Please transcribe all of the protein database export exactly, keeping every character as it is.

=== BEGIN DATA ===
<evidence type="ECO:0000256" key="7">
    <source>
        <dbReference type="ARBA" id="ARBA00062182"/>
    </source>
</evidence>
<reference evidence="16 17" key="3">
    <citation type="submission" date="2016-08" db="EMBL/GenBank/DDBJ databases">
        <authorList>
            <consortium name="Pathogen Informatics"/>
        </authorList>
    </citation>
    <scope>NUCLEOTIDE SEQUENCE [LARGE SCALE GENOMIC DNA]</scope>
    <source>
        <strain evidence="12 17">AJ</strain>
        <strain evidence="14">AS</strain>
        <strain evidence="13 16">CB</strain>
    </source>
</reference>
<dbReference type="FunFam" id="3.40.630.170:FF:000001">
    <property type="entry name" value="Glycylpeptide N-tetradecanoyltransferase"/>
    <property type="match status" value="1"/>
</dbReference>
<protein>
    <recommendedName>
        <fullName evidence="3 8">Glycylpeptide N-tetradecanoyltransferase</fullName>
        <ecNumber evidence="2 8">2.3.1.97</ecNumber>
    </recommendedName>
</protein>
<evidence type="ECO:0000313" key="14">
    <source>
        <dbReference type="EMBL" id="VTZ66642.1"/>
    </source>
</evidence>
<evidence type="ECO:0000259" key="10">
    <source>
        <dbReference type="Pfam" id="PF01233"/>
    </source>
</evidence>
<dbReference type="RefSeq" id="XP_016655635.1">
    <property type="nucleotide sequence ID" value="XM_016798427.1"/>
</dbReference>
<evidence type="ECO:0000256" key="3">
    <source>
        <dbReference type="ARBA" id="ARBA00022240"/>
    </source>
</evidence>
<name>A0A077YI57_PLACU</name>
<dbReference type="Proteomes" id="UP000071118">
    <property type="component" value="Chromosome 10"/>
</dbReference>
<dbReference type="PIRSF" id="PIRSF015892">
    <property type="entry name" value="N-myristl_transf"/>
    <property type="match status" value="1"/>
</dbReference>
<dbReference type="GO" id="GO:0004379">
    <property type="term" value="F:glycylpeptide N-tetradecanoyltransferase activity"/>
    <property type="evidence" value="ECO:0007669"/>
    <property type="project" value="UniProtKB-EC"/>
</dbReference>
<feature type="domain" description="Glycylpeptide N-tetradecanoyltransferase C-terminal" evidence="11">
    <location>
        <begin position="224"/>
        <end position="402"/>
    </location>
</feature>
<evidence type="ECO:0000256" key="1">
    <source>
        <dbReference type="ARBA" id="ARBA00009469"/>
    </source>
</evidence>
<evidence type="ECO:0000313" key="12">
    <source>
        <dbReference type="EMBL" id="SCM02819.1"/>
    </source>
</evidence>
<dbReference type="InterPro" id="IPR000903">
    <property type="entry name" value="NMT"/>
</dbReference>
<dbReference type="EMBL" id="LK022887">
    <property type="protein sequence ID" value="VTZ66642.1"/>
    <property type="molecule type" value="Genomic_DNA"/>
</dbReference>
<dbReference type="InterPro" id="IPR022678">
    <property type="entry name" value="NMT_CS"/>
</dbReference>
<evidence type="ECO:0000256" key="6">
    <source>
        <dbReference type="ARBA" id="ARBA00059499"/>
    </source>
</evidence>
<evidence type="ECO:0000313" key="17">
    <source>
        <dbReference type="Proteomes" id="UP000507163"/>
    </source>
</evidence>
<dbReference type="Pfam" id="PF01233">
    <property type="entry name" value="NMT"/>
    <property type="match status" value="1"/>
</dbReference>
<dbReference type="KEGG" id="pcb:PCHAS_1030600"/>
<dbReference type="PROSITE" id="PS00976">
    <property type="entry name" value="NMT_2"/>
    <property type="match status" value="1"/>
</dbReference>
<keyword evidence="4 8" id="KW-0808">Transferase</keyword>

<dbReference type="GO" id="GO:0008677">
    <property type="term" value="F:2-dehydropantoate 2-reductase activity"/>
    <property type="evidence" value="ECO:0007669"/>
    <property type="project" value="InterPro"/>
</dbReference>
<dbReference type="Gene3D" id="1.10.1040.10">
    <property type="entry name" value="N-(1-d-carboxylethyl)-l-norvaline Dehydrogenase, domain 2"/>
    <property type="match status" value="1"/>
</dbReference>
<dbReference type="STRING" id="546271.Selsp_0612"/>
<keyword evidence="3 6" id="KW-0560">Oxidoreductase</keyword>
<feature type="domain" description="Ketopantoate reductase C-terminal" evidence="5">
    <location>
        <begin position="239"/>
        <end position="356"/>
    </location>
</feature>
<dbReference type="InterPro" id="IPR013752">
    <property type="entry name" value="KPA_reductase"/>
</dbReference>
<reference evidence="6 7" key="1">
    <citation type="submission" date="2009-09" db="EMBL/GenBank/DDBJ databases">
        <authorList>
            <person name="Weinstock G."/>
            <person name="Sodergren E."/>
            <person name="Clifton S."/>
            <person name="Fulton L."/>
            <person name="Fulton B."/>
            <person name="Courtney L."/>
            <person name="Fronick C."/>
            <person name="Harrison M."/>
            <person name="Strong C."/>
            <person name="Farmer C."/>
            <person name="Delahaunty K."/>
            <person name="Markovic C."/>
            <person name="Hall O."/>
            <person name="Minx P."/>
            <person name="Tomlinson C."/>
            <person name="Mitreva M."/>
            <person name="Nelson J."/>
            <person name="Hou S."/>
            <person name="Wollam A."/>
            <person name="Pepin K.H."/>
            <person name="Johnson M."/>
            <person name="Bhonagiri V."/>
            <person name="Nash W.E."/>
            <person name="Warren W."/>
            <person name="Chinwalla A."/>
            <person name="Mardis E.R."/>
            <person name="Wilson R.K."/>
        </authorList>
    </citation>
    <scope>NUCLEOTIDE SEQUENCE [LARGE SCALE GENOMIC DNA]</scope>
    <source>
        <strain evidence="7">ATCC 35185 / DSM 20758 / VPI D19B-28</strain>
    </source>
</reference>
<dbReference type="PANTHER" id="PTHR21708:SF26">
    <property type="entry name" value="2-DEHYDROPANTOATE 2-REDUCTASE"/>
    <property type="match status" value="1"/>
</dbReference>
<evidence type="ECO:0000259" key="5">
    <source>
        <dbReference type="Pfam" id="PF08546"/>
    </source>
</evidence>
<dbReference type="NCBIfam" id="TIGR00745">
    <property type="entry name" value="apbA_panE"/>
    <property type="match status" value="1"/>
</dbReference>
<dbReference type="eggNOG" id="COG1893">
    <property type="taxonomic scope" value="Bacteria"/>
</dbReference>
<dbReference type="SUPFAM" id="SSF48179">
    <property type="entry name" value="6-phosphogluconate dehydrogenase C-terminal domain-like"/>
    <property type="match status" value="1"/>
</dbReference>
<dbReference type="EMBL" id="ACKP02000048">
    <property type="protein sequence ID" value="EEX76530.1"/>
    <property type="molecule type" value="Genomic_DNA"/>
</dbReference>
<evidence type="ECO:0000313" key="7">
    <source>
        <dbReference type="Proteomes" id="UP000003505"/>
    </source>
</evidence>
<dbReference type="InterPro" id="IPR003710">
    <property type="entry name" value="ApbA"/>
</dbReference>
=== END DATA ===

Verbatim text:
<evidence type="ECO:0000256" key="7">
    <source>
        <dbReference type="ARBA" id="ARBA00062182"/>
    </source>
</evidence>
<reference evidence="16 17" key="3">
    <citation type="submission" date="2016-08" db="EMBL/GenBank/DDBJ databases">
        <authorList>
            <consortium name="Pathogen Informatics"/>
        </authorList>
    </citation>
    <scope>NUCLEOTIDE SEQUENCE [LARGE SCALE GENOMIC DNA]</scope>
    <source>
        <strain evidence="12 17">AJ</strain>
        <strain evidence="14">AS</strain>
        <strain evidence="13 16">CB</strain>
    </source>
</reference>
<dbReference type="FunFam" id="3.40.630.170:FF:000001">
    <property type="entry name" value="Glycylpeptide N-tetradecanoyltransferase"/>
    <property type="match status" value="1"/>
</dbReference>
<protein>
    <recommendedName>
        <fullName evidence="3 8">Glycylpeptide N-tetradecanoyltransferase</fullName>
        <ecNumber evidence="2 8">2.3.1.97</ecNumber>
    </recommendedName>
</protein>
<evidence type="ECO:0000313" key="14">
    <source>
        <dbReference type="EMBL" id="VTZ66642.1"/>
    </source>
</evidence>
<evidence type="ECO:0000259" key="10">
    <source>
        <dbReference type="Pfam" id="PF01233"/>
    </source>
</evidence>
<dbReference type="RefSeq" id="XP_016655635.1">
    <property type="nucleotide sequence ID" value="XM_016798427.1"/>
</dbReference>
<evidence type="ECO:0000256" key="3">
    <source>
        <dbReference type="ARBA" id="ARBA00022240"/>
    </source>
</evidence>
<name>A0A077YI57_PLACU</name>
<dbReference type="Proteomes" id="UP000071118">
    <property type="component" value="Chromosome 10"/>
</dbReference>
<dbReference type="PIRSF" id="PIRSF015892">
    <property type="entry name" value="N-myristl_transf"/>
    <property type="match status" value="1"/>
</dbReference>
<dbReference type="GO" id="GO:0004379">
    <property type="term" value="F:glycylpeptide N-tetradecanoyltransferase activity"/>
    <property type="evidence" value="ECO:0007669"/>
    <property type="project" value="UniProtKB-EC"/>
</dbReference>
<feature type="domain" description="Glycylpeptide N-tetradecanoyltransferase C-terminal" evidence="11">
    <location>
        <begin position="224"/>
        <end position="402"/>
    </location>
</feature>
<evidence type="ECO:0000256" key="1">
    <source>
        <dbReference type="ARBA" id="ARBA00009469"/>
    </source>
</evidence>
<evidence type="ECO:0000313" key="12">
    <source>
        <dbReference type="EMBL" id="SCM02819.1"/>
    </source>
</evidence>
<dbReference type="InterPro" id="IPR000903">
    <property type="entry name" value="NMT"/>
</dbReference>
<dbReference type="EMBL" id="LK022887">
    <property type="protein sequence ID" value="VTZ66642.1"/>
    <property type="molecule type" value="Genomic_DNA"/>
</dbReference>
<dbReference type="InterPro" id="IPR022678">
    <property type="entry name" value="NMT_CS"/>
</dbReference>
<evidence type="ECO:0000256" key="6">
    <source>
        <dbReference type="ARBA" id="ARBA00059499"/>
    </source>
</evidence>
<evidence type="ECO:0000313" key="17">
    <source>
        <dbReference type="Proteomes" id="UP000507163"/>
    </source>
</evidence>
<dbReference type="Pfam" id="PF01233">
    <property type="entry name" value="NMT"/>
    <property type="match status" value="1"/>
</dbReference>
<dbReference type="KEGG" id="pcb:PCHAS_1030600"/>
<dbReference type="PROSITE" id="PS00976">
    <property type="entry name" value="NMT_2"/>
    <property type="match status" value="1"/>
</dbReference>
<keyword evidence="4 8" id="KW-0808">Transferase</keyword>

<dbReference type="GO" id="GO:0008677">
    <property type="term" value="F:2-dehydropantoate 2-reductase activity"/>
    <property type="evidence" value="ECO:0007669"/>
    <property type="project" value="InterPro"/>
</dbReference>
<dbReference type="Gene3D" id="1.10.1040.10">
    <property type="entry name" value="N-(1-d-carboxylethyl)-l-norvaline Dehydrogenase, domain 2"/>
    <property type="match status" value="1"/>
</dbReference>
<dbReference type="STRING" id="546271.Selsp_0612"/>
<keyword evidence="3 6" id="KW-0560">Oxidoreductase</keyword>
<feature type="domain" description="Ketopantoate reductase C-terminal" evidence="5">
    <location>
        <begin position="239"/>
        <end position="356"/>
    </location>
</feature>
<dbReference type="InterPro" id="IPR013752">
    <property type="entry name" value="KPA_reductase"/>
</dbReference>
<reference evidence="6 7" key="1">
    <citation type="submission" date="2009-09" db="EMBL/GenBank/DDBJ databases">
        <authorList>
            <person name="Weinstock G."/>
            <person name="Sodergren E."/>
            <person name="Clifton S."/>
            <person name="Fulton L."/>
            <person name="Fulton B."/>
            <person name="Courtney L."/>
            <person name="Fronick C."/>
            <person name="Harrison M."/>
            <person name="Strong C."/>
            <person name="Farmer C."/>
            <person name="Delahaunty K."/>
            <person name="Markovic C."/>
            <person name="Hall O."/>
            <person name="Minx P."/>
            <person name="Tomlinson C."/>
            <person name="Mitreva M."/>
            <person name="Nelson J."/>
            <person name="Hou S."/>
            <person name="Wollam A."/>
            <person name="Pepin K.H."/>
            <person name="Johnson M."/>
            <person name="Bhonagiri V."/>
            <person name="Nash W.E."/>
            <person name="Warren W."/>
            <person name="Chinwalla A."/>
            <person name="Mardis E.R."/>
            <person name="Wilson R.K."/>
        </authorList>
    </citation>
    <scope>NUCLEOTIDE SEQUENCE [LARGE SCALE GENOMIC DNA]</scope>
    <source>
        <strain evidence="7">ATCC 35185 / DSM 20758 / VPI D19B-28</strain>
    </source>
</reference>
<dbReference type="PANTHER" id="PTHR21708:SF26">
    <property type="entry name" value="2-DEHYDROPANTOATE 2-REDUCTASE"/>
    <property type="match status" value="1"/>
</dbReference>
<evidence type="ECO:0000259" key="5">
    <source>
        <dbReference type="Pfam" id="PF08546"/>
    </source>
</evidence>
<dbReference type="NCBIfam" id="TIGR00745">
    <property type="entry name" value="apbA_panE"/>
    <property type="match status" value="1"/>
</dbReference>
<dbReference type="eggNOG" id="COG1893">
    <property type="taxonomic scope" value="Bacteria"/>
</dbReference>
<dbReference type="SUPFAM" id="SSF48179">
    <property type="entry name" value="6-phosphogluconate dehydrogenase C-terminal domain-like"/>
    <property type="match status" value="1"/>
</dbReference>
<dbReference type="EMBL" id="ACKP02000048">
    <property type="protein sequence ID" value="EEX76530.1"/>
    <property type="molecule type" value="Genomic_DNA"/>
</dbReference>
<evidence type="ECO:0000313" key="7">
    <source>
        <dbReference type="Proteomes" id="UP000003505"/>
    </source>
</evidence>
<dbReference type="InterPro" id="IPR003710">
    <property type="entry name" value="ApbA"/>
</dbReference>